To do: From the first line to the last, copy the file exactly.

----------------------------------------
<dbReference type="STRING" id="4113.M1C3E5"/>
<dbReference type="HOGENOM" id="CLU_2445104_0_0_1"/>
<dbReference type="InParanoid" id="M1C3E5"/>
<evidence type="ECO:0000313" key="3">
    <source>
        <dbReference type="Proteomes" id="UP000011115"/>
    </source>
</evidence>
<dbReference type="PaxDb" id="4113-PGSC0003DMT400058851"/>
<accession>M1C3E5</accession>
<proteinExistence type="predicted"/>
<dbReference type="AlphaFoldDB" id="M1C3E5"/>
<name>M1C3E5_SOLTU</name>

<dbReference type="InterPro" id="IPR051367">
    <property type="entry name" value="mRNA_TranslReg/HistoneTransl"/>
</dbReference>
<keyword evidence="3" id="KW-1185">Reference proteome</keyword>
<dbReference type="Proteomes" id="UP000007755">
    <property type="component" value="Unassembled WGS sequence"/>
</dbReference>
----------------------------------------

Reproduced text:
<dbReference type="STRING" id="4113.M1C3E5"/>
<dbReference type="HOGENOM" id="CLU_2445104_0_0_1"/>
<dbReference type="InParanoid" id="M1C3E5"/>
<evidence type="ECO:0000313" key="3">
    <source>
        <dbReference type="Proteomes" id="UP000011115"/>
    </source>
</evidence>
<dbReference type="PaxDb" id="4113-PGSC0003DMT400058851"/>
<accession>M1C3E5</accession>
<proteinExistence type="predicted"/>
<dbReference type="AlphaFoldDB" id="M1C3E5"/>
<name>M1C3E5_SOLTU</name>

<dbReference type="InterPro" id="IPR051367">
    <property type="entry name" value="mRNA_TranslReg/HistoneTransl"/>
</dbReference>
<keyword evidence="3" id="KW-1185">Reference proteome</keyword>
<dbReference type="Proteomes" id="UP000007755">
    <property type="component" value="Unassembled WGS sequence"/>
</dbReference>